Zizi-K

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Re: Career Sins
« Reply #8 on: January 23, 2013, 08:17:29 AM »
Obviously, the worst thing is to actively sabotage someone else - that's just malicious.

However, I have seen firsthand the damage that is done by the last selection - refusing to socialize. There are a couple of people in my department who never come to parties or out to lunch informally with their colleagues. We are always left wondering why. It doesn't seem to be personal - we work together just fine, and enjoy it. But these colleagues usually have some other 'cause' or 'group' that takes up much of their time and attention, and they end up neglecting what I would call their 'professional-social' responsibilities. (Note: I'm not talking about weekly parties - maybe one or two a semester.) Then they end up feeling isolated and left out, but it's totally of their own making! Further, they're always welcome to join back in! It's frustrating...

siamesecat2965

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Re: Career Sins
« Reply #9 on: January 23, 2013, 08:36:01 AM »
I chose spending too much time on personal business, because I have a boss who does as little as possible, and does ALL her personal stuff on work time. whether it be the multitude of phone calls each and every day, or the coming and going as she pleases, due to appts, errands etc. I'm convinced she doens't want to give up any of "her" time for this stuff, so she does it on "work" time.

And our head honcho is never here, and as long as she gives him what he wants, there are no consequences.

oceanus

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Re: Career Sins
« Reply #10 on: January 23, 2013, 09:25:02 AM »
I think a lot depends on the particular climate you are working in.

I worked in a place where there was gossip and sabotaging going on - however , it was encouraged and sanctioned by the boss, so it didn't harm the actual gossiper and sabotageur's career - it harmed *my* career and i didn't do anything wrong. in *that* situation, in order to survive, you had to become one of them or leave.

and i know bosses that will fire someone for being habitually late - and others who dont' care as long as you get your work done.

I think that spending too much time on personal business combined with not socializing (if your particular company encourages socializing) are probably big no-nos.

Re: bolded
Yes, I had a boss he actually pitted people against each other.  He would literally keep dossiers about who said what, and in various ways made it clear that one would be rewarded for participating in the cloak-and-dagger operations.  Very toxic atmosphere, and the turnover was high.

As far as ‘refusing to socialize’, I don’t personally feel that’s a ‘sin’, but a LOT of people do.  Even if a person is productive, efficient, pleasant, and has other good qualities, if s/he doesn’t want to join the group lunches or attend parties at people’s homes, some people take it as personal rejection and get very offended.  I’ve always thought it best to establish boundaries but not everyone feels that way and it can be turned into a criticism for not being a team player.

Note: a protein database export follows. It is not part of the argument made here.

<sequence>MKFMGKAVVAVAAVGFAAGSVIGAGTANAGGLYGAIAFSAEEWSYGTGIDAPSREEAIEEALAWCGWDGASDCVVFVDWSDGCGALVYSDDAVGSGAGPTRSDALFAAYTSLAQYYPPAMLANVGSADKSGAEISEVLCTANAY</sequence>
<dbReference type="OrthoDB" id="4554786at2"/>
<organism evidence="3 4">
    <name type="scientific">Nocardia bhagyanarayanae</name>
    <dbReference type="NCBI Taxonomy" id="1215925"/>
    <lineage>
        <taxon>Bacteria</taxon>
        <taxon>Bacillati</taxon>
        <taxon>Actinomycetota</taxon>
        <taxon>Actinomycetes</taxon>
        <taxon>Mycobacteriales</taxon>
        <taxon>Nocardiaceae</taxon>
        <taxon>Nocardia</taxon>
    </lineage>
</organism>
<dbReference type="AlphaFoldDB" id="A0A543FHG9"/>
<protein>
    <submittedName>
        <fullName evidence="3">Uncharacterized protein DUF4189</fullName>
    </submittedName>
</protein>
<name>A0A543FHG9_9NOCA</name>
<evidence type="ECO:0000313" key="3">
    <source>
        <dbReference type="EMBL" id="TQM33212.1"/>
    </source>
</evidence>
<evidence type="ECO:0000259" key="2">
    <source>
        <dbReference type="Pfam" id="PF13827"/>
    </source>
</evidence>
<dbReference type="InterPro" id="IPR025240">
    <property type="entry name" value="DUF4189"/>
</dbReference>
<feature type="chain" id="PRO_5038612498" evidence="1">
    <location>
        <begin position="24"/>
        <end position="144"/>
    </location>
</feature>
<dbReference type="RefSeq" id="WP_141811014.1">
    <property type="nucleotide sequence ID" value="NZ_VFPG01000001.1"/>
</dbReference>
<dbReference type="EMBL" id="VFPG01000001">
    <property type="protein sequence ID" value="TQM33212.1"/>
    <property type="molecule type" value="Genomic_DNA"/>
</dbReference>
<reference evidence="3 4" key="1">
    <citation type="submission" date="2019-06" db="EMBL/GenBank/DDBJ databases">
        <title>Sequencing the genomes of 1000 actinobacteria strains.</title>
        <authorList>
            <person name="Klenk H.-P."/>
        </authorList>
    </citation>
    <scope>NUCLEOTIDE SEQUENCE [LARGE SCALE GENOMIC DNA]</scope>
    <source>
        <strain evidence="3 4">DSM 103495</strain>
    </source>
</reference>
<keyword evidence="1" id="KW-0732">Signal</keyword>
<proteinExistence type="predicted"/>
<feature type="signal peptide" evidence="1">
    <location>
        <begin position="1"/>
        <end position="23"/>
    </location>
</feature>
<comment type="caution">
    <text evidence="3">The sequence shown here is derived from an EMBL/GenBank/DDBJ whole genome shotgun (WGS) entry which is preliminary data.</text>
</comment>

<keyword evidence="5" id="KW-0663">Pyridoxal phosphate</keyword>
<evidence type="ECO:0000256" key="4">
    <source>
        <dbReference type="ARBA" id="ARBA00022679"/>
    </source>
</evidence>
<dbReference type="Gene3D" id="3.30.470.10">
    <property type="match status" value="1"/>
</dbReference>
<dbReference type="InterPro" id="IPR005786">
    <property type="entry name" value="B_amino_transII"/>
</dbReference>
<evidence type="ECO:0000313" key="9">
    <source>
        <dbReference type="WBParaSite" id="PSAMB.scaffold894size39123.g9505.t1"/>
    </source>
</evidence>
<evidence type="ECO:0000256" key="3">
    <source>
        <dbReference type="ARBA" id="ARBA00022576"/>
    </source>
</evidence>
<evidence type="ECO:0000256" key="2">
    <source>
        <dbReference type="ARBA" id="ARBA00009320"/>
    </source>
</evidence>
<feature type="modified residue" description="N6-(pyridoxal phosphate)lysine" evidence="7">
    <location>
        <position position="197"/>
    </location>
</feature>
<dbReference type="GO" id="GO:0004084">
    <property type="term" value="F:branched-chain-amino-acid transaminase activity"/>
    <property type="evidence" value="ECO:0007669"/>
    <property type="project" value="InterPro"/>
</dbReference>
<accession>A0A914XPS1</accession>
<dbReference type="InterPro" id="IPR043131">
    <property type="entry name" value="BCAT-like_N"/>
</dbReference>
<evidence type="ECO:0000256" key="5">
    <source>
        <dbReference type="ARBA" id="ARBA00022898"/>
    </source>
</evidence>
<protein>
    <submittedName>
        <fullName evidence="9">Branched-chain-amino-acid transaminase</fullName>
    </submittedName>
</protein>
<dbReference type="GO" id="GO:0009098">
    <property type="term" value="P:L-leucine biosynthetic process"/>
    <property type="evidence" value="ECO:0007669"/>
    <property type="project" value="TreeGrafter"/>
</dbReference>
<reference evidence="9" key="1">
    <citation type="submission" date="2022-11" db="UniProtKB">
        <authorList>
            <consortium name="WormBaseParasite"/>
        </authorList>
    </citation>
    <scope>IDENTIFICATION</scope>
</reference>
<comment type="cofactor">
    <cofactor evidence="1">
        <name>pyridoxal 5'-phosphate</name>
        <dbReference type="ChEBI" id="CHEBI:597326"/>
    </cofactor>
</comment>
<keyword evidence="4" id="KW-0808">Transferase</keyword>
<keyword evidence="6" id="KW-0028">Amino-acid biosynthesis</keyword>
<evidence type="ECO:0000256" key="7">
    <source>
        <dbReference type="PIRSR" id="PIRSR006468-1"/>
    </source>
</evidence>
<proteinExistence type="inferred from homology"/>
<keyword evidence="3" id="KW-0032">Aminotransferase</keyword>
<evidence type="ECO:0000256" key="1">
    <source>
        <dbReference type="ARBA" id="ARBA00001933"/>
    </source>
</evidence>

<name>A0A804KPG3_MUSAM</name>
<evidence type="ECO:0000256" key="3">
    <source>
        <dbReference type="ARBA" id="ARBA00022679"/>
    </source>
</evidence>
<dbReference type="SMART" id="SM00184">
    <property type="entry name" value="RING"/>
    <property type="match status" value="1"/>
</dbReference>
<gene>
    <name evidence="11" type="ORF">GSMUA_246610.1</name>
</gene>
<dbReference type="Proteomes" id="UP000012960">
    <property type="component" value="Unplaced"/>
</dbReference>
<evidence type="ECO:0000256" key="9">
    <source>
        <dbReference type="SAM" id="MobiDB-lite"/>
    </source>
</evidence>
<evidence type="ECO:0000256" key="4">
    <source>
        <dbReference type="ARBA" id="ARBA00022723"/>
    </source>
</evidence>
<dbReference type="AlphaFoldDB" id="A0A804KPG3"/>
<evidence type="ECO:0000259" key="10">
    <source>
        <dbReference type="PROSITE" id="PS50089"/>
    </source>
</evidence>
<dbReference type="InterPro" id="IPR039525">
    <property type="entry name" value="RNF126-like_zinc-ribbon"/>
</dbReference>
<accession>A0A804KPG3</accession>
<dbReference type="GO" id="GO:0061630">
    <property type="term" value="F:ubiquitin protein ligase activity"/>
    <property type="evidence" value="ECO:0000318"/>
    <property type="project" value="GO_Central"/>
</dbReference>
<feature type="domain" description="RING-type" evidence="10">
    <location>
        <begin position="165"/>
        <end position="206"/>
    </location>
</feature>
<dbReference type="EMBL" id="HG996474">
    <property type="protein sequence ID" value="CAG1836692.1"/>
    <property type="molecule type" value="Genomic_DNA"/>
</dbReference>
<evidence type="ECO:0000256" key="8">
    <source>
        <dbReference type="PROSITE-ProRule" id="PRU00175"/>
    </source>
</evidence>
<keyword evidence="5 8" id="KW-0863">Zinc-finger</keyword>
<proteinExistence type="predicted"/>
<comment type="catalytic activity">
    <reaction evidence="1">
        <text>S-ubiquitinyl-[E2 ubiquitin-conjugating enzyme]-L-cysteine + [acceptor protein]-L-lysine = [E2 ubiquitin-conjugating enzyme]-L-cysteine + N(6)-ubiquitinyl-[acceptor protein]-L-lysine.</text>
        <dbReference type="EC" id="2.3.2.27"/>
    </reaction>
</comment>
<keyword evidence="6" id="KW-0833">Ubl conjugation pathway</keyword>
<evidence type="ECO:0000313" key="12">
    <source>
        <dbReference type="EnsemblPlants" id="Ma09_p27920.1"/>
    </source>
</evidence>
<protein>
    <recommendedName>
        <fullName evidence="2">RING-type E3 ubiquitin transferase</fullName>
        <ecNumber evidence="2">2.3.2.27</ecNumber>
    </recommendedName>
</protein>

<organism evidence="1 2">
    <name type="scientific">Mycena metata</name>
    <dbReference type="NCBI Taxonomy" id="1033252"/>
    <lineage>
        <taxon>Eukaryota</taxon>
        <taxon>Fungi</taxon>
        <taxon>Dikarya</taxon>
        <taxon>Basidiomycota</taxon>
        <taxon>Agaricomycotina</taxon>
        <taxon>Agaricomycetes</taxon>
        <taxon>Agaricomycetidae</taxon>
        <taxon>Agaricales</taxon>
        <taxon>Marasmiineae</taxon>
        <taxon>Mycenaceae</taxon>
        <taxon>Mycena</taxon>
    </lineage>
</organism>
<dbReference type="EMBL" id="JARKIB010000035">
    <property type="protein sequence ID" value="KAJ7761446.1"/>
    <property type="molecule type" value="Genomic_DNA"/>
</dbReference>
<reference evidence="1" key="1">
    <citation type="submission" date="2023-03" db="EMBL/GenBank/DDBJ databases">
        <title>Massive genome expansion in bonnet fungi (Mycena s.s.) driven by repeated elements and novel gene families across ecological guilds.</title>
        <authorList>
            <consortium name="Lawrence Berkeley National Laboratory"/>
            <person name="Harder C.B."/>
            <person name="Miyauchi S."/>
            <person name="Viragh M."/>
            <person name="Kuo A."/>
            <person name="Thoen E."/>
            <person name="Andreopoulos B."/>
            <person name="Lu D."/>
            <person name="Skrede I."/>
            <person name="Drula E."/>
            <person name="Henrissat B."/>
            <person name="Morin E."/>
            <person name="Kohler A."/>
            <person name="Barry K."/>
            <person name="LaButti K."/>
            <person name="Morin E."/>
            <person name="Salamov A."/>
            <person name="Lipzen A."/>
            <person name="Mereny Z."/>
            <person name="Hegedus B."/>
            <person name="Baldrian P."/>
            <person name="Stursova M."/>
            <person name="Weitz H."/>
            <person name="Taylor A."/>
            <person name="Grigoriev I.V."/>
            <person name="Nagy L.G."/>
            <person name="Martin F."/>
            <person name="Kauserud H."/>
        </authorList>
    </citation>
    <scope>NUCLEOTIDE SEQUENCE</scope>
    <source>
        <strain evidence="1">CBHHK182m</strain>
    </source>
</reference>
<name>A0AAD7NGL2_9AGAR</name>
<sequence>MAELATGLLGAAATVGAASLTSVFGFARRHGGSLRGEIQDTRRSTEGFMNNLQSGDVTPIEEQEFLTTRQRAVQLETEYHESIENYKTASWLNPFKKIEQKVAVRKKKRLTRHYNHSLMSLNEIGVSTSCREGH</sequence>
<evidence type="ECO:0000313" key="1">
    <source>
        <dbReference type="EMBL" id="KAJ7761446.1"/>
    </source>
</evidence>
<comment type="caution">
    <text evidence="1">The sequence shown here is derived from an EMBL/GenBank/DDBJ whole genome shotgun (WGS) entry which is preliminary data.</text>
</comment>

bopper

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Re: Career Sins
« Reply #11 on: January 23, 2013, 09:36:25 AM »
If you like Professional Darwinism stories, see this thread.
http://www.etiquettehell.com/smf/index.php?topic=74341.0

oceanus

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Re: Career Sins
« Reply #12 on: January 23, 2013, 09:52:53 AM »
Yes, I've seen that thread.  Lots of good stories.

Venus193

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Re: Career Sins
« Reply #13 on: January 23, 2013, 09:59:30 AM »
Sabotage was my vote because I consider that to be the most destructive.  However, I agree with the statement that all of these apply in varying degrees.

When I recently had an argument with a friend she tried to say that I was possibly let go from my last place because I declined the invitation to the company's pool party that year.  Granted, that company's employees in general had very faint boundaries and being seen in a bathing suit is one of mine.

oceanus

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Re: Career Sins
« Reply #14 on: January 23, 2013, 10:21:16 AM »
Just wanted to say something about habitual tardiness.  I worked in a situation where a co-worker was 5-10 minutes late every day, and I do mean every day.  She usually arrived with a story about the traffic or some problem with one of her children or whatever.  ::)  However, she also left 15 minutes early every.single.day (she apparently had some agreement about this when she was hired).  But she was close personal friends with the supervisor, and complaints fell on deaf ears.  It wasn’t just a matter of “that’s not fair” because her position was one where others had to physically cover her desk when she arrived late and left early.  This favoritism (which is how I saw it) caused a lot of resentment.